A harrowing 999 call has been played in the trial of a father accused of battering his six-year-old daughter to death in a fit of rage.
Ellie Butler was found by medics with catastrophic head injuries in her bedroom on the afternoon of October 28 2013.
Her parents Ben Butler and Jennie Gray, both 36, called 999 two hours after she was fatally hurt while home alone with her father and another child, the court has heard.
The prosecution has said a post-mortem examination ruled out an accidental fall and her death was put down to Butler either beating her over the head with a heavy object or throwing her against the floor or wall.
Butler, of Westover Close, Sutton, south-west London, denies Ellie's murder and along with Gray has pleaded not guilty to child cruelty over an earlier shoulder injury.
Graphic designer Gray has admitted perverting the course of justice by hiding or destroying evidence after rushing home from work to protect her partner.
The 15-minute call to emergency services was played to the Old Bailey jury.
During the call, Gray screams and shouts telling the operator: "It's my daughter, she's not breathing."
Butler comes on the phone and swears at the female operator as he confirms the address to send the ambulance, saying Ellie has "fallen down".
Gray is then instructed to give her daughter CPR with breaths followed by 30 chest compressions.
As the call was played, Gray broke down in tears in the dock.
Much of the call was inaudible with screaming and shouting as the operator repeatedly tells the couple to "calm down".
First responder Sarah Hardy told the court that Ellie was "very cold and blue" when she arrived.
She found the little girl in her pyjamas, lying on the floor of her bedroom, as her mother carried out CPR.
The medic said Ellie had no heartbeat to shock.
She said: "I asked mum and dad what had happened. Father replied he had seen something like foam coming out of her mouth and does that mean she might be all right.
"I asked again what had happened to her and I believe her dad said 'I don't know. I thought she was in her bedroom sleeping'.
"I heard someone say her mum had come home from work and had called up to Ellie she had brought cupcakes home. Someone said the (other) child had gone up to get Ellie and then her dad had gone up and found her."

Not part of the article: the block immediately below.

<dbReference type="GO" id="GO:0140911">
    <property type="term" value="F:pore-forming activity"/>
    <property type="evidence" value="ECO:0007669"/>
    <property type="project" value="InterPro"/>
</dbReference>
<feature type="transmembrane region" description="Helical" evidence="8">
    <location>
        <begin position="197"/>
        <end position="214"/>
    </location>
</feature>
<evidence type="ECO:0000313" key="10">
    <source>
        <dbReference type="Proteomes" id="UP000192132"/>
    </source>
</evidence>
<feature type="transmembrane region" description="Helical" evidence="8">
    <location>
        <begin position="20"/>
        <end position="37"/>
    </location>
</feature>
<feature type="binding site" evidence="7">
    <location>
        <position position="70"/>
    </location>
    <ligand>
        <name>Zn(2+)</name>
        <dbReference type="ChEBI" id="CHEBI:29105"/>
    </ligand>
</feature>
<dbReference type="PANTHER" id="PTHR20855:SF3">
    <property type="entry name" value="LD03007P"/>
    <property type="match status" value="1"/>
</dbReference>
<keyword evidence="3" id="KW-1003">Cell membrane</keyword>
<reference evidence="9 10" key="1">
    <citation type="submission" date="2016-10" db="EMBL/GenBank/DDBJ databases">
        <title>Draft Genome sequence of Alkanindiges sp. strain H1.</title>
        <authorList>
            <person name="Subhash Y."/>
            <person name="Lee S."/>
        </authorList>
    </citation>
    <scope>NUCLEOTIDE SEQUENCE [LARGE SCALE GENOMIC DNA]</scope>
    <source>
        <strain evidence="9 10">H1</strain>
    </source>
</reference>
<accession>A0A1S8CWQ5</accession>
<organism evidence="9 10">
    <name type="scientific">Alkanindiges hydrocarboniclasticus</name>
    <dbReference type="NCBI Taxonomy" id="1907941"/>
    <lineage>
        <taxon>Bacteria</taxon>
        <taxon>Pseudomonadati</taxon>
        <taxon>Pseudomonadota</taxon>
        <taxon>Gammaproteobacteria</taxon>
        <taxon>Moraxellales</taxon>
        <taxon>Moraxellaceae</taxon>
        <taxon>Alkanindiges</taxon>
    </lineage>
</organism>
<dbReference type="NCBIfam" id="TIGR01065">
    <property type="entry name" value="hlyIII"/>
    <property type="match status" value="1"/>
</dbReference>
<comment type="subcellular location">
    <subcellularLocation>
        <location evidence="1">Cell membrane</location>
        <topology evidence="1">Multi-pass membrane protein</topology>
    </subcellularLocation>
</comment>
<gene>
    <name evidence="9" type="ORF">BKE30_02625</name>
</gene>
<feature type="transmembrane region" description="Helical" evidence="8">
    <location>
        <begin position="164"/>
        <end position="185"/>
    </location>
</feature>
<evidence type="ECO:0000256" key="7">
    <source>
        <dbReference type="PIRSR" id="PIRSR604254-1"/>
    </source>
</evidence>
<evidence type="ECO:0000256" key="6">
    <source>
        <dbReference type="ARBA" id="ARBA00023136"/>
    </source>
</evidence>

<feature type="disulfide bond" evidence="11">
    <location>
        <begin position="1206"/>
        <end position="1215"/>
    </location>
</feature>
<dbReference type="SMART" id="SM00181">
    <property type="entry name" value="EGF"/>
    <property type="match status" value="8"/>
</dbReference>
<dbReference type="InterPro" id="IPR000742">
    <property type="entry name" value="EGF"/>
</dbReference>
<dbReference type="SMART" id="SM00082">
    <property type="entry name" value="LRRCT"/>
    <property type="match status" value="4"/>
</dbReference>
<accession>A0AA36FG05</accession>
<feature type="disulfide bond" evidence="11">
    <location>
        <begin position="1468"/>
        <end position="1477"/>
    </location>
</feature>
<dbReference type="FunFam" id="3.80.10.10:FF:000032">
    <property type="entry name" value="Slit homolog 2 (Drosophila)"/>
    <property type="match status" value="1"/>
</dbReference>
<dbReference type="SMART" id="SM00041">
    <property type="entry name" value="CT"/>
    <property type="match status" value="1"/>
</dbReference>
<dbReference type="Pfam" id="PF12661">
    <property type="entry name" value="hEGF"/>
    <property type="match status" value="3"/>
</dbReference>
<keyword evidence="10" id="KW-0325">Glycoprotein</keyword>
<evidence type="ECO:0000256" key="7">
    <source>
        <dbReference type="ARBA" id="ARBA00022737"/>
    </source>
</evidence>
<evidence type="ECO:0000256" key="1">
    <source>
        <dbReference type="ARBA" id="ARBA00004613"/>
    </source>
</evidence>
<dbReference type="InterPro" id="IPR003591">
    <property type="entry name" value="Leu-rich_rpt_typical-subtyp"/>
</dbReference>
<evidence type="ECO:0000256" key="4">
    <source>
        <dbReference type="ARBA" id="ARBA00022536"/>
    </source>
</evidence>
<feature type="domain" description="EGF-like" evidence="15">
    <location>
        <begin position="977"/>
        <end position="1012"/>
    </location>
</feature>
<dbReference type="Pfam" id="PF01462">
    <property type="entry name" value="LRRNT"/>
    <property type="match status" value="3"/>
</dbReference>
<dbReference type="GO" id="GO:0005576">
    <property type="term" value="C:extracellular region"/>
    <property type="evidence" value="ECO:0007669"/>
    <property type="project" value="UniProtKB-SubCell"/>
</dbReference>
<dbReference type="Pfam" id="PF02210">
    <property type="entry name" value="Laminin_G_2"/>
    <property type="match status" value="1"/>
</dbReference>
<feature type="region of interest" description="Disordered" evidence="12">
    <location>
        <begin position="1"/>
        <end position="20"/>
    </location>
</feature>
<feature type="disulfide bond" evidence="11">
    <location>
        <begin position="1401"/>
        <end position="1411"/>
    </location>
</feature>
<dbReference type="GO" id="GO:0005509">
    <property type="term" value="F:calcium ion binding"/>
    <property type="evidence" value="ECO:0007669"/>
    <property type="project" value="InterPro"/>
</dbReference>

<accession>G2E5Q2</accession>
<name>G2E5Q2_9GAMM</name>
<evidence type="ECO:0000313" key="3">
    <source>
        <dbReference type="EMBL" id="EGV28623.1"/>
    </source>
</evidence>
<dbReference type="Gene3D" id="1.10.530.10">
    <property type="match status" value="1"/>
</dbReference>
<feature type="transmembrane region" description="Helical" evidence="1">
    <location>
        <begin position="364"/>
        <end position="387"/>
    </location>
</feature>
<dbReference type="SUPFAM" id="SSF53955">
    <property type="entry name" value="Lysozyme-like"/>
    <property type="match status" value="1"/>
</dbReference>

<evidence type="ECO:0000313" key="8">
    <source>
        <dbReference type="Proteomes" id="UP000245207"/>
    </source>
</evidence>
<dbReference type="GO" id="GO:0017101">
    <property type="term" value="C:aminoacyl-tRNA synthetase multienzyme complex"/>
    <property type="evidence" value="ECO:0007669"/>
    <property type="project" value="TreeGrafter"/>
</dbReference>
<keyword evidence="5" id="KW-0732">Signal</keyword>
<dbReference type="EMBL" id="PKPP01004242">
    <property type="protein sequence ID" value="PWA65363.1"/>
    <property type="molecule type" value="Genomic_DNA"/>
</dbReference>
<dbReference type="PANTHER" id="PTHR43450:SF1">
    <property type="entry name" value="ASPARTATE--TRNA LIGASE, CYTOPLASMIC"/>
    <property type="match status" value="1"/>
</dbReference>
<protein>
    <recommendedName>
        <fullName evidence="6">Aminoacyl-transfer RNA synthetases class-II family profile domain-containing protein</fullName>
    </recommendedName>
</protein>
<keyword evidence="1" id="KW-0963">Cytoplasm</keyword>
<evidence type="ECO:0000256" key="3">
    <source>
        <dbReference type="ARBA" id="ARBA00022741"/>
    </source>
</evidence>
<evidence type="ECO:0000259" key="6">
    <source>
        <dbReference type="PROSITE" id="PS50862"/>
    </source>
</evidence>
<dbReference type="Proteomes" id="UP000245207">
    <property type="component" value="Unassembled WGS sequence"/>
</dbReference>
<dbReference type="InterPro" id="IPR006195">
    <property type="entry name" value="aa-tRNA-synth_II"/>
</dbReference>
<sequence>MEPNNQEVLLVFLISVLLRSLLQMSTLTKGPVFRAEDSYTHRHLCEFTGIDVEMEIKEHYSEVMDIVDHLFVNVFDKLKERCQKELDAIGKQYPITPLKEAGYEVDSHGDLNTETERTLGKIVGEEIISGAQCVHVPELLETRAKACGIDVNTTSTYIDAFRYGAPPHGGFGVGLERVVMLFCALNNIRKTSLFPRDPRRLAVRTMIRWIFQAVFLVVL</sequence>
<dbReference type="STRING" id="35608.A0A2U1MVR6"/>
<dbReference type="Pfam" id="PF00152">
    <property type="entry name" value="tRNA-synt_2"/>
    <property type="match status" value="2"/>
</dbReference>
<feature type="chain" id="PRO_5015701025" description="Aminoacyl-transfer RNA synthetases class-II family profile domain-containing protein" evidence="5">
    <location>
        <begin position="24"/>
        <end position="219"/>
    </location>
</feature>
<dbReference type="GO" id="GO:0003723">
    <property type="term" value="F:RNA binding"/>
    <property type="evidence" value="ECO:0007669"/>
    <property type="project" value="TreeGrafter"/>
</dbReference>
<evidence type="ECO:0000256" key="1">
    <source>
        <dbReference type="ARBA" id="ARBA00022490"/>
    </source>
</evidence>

Of Gray's behaviour at the time, she said: "She was crying and saying something along the lines of 'Please come back so we can have cupcakes again together'."
More medics arrived and they continued to try to save Ellie but there was no change in her condition.
Ms Hardy told jurors she could not understand how Ellie could have died until she noticed a "boggy mass" on the back of her head.
She said: "Since I felt the boggy mass I realised the cause of death was a traumatic cardiac arrest.
"As soon as I discovered the boggy mass I put a call into St George's (hospital). I had concerns as to how this had happened and called police."
She also noticed a red liquid coming from her nose or mouth filling up the little girl's face mask.
Cross-examining, Bernard Tetlow QC for Gray queried if Ms Hardy had really heard the mother talking about having cupcakes again with Ellie.
But the witness replied: "I remember her saying it because it made me choke a bit. I felt sorry for her."
Earlier, the court had heard evidence from two neighbours.
Just 15 minutes before the emergency call, Elaine Winson said she saw Butler outside the family home with his Jack Russell puppy.
He commented on the weather saying "Isn't it nasty", which she thought was odd.
Ms Winson told jurors: "The fact he made a comment to me I thought was strange because I had never spoken to him before."
Later, Ms Winson described seeing Butler's blank expression as Ellie was taken to an ambulance outside.
She said: "As they were bringing the little girl out on a trolley paramedics were working on her giving CPR.
"The mother was severely distressed and holding on to the trolley.
"The father was behind. He had no expression on his face. There was nothing.
"He was carrying the other child. At the time I thought it was shock over what was happening."
Marion Cook was on good neighbourly terms with the Butler family and looked after their puppy after Ellie was taken to hospital.
When Gray came to collect the dog a couple of days later, she "broke down in tears", she said.
Ms Cook said that Gray had told her Ellie "fell off her bed and hit her head on a radiator".